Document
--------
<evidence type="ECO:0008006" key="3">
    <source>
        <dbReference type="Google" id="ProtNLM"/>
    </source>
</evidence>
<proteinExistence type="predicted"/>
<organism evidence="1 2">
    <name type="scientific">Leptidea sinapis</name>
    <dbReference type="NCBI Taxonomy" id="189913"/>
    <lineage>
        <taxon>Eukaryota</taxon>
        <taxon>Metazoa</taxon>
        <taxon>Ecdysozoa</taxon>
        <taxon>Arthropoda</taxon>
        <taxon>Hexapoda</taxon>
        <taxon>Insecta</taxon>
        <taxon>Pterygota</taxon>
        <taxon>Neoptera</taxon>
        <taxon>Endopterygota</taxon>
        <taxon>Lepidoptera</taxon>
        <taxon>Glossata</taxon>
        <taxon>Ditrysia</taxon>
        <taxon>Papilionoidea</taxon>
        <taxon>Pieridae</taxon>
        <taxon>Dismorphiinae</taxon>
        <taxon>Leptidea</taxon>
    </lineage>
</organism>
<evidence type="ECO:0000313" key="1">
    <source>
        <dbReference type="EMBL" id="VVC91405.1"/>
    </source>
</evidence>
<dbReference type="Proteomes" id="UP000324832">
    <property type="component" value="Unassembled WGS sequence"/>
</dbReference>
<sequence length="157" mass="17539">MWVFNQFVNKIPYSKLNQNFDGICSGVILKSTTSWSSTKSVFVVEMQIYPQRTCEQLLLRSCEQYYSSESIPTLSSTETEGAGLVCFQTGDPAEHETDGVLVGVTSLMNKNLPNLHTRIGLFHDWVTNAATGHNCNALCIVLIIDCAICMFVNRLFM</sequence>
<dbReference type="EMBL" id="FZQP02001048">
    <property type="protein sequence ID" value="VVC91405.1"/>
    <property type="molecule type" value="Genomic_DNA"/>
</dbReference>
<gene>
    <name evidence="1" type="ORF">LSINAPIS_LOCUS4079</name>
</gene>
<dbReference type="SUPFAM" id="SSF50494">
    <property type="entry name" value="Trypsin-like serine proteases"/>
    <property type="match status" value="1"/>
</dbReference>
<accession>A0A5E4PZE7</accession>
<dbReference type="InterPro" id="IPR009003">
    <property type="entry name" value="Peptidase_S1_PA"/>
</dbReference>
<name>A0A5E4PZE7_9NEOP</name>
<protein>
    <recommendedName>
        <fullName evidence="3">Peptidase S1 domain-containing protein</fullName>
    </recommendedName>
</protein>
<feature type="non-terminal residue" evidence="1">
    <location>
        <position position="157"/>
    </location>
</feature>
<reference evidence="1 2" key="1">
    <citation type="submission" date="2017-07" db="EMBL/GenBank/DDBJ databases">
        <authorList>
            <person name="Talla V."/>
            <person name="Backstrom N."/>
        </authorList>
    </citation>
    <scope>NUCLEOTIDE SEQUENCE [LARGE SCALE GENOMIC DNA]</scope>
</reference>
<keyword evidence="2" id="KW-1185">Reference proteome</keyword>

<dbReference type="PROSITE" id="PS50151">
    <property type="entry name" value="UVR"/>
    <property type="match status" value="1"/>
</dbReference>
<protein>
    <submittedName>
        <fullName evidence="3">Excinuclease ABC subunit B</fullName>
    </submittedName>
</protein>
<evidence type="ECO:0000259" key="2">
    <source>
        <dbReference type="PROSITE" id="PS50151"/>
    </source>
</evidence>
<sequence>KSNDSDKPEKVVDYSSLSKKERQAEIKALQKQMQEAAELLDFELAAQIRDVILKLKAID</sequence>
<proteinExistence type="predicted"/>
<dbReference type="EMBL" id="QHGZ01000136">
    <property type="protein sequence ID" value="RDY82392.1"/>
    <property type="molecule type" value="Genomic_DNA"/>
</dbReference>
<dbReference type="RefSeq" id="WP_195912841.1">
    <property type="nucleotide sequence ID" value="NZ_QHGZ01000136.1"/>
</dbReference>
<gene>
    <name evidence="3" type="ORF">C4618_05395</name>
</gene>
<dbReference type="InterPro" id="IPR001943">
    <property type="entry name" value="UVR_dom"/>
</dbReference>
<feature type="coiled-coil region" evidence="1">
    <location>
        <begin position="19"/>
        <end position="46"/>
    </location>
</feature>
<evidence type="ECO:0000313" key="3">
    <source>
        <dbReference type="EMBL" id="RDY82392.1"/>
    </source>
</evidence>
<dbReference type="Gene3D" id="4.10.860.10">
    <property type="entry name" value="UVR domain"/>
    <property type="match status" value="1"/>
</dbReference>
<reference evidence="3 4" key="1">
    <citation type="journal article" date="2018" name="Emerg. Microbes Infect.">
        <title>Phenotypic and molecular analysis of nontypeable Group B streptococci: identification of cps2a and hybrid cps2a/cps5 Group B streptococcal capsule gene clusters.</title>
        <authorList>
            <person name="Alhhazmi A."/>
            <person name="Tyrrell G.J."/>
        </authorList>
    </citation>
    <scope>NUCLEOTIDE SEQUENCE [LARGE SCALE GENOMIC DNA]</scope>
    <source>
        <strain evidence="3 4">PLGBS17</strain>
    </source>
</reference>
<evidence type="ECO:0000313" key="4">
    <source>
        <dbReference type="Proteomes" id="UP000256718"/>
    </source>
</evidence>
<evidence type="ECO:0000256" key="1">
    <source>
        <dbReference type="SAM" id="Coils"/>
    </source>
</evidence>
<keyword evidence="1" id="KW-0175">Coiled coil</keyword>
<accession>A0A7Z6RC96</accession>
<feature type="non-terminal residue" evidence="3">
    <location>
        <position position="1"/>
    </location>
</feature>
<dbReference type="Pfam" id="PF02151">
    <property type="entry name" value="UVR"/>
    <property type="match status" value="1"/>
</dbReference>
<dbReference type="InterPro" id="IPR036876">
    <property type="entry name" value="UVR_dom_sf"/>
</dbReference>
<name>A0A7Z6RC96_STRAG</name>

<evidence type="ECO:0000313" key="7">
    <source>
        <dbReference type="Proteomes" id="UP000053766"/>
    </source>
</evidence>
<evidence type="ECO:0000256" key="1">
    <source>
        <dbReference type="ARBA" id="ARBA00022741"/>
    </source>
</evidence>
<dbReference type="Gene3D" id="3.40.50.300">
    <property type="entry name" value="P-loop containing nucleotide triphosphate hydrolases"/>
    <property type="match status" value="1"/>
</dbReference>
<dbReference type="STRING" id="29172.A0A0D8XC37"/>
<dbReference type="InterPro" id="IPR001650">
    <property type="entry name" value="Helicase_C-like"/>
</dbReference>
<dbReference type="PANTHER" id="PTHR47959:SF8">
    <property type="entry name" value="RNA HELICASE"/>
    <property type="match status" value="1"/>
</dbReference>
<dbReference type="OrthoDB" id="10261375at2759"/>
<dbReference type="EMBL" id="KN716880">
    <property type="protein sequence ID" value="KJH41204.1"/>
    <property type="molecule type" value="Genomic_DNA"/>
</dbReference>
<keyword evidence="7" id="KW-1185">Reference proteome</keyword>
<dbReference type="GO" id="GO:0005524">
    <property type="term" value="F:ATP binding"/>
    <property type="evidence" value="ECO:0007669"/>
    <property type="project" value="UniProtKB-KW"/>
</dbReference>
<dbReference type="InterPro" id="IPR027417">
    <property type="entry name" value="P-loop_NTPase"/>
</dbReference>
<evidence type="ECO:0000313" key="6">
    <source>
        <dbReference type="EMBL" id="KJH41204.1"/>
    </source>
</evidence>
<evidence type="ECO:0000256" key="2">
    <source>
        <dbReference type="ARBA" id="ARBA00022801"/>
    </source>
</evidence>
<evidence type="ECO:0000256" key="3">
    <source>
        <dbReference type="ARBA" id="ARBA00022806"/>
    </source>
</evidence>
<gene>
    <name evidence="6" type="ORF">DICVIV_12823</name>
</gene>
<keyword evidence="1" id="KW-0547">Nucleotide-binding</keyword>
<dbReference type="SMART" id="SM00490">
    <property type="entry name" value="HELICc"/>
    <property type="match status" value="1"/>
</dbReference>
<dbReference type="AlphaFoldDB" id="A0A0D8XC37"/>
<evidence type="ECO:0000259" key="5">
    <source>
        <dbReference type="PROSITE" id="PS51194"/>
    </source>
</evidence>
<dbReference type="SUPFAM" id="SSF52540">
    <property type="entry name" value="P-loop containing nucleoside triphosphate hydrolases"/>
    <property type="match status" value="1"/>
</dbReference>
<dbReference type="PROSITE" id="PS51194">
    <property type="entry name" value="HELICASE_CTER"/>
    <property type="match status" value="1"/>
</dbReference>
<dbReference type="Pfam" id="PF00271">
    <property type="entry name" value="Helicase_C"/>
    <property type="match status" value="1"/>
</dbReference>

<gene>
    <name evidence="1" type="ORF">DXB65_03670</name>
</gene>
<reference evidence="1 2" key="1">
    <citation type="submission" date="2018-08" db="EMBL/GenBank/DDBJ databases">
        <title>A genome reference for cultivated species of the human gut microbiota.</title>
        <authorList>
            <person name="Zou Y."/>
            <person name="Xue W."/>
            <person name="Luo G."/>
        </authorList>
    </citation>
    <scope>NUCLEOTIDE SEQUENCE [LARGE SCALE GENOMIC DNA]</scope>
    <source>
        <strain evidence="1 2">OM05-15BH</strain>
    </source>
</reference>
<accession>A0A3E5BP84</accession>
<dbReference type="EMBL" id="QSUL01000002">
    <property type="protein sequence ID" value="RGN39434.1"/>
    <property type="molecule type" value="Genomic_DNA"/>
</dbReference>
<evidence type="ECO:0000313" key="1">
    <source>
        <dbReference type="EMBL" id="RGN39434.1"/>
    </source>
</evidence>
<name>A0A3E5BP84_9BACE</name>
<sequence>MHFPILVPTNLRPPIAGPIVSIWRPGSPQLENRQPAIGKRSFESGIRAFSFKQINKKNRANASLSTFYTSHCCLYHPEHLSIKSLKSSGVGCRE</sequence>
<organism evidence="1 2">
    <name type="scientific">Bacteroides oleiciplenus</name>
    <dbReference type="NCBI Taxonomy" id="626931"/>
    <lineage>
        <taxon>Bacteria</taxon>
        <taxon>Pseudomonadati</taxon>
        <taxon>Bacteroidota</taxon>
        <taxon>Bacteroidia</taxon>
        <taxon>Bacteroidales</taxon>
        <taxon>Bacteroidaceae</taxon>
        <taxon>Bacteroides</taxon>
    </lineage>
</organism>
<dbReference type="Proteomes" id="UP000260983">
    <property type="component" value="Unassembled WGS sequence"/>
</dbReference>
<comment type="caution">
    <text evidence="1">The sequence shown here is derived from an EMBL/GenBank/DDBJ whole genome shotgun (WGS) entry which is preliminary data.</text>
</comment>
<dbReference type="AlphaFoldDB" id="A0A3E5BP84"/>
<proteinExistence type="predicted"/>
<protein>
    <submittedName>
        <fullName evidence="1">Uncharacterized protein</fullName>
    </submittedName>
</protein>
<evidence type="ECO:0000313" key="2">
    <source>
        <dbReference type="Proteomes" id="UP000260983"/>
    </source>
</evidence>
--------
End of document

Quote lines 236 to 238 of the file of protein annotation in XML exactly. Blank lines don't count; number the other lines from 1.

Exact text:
<reference evidence="1 2" key="1">
    <citation type="submission" date="2018-08" db="EMBL/GenBank/DDBJ databases">
        <title>A genome reference for cultivated species of the human gut microbiota.</title>